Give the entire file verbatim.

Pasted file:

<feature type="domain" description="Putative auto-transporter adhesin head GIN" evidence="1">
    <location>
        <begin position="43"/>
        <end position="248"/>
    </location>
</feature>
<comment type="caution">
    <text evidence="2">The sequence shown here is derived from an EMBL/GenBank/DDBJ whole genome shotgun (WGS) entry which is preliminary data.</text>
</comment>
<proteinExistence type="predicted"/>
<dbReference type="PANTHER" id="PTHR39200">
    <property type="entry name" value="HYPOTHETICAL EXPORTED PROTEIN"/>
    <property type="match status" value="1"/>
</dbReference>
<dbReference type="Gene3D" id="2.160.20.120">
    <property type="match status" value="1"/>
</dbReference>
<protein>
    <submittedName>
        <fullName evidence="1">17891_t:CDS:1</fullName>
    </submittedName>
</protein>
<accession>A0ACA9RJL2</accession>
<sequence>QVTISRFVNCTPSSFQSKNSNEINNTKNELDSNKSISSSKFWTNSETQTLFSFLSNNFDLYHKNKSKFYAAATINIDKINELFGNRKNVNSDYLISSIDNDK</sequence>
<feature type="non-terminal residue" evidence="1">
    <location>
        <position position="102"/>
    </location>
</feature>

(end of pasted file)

<feature type="domain" description="Putative auto-transporter adhesin head GIN" evidence="1">
    <location>
        <begin position="43"/>
        <end position="248"/>
    </location>
</feature>
<comment type="caution">
    <text evidence="2">The sequence shown here is derived from an EMBL/GenBank/DDBJ whole genome shotgun (WGS) entry which is preliminary data.</text>
</comment>
<proteinExistence type="predicted"/>
<dbReference type="PANTHER" id="PTHR39200">
    <property type="entry name" value="HYPOTHETICAL EXPORTED PROTEIN"/>
    <property type="match status" value="1"/>
</dbReference>
<dbReference type="Gene3D" id="2.160.20.120">
    <property type="match status" value="1"/>
</dbReference>
<protein>
    <submittedName>
        <fullName evidence="1">17891_t:CDS:1</fullName>
    </submittedName>
</protein>
<accession>A0ACA9RJL2</accession>
<sequence>QVTISRFVNCTPSSFQSKNSNEINNTKNELDSNKSISSSKFWTNSETQTLFSFLSNNFDLYHKNKSKFYAAATINIDKINELFGNRKNVNSDYLISSIDNDK</sequence>
<feature type="non-terminal residue" evidence="1">
    <location>
        <position position="102"/>
    </location>
</feature>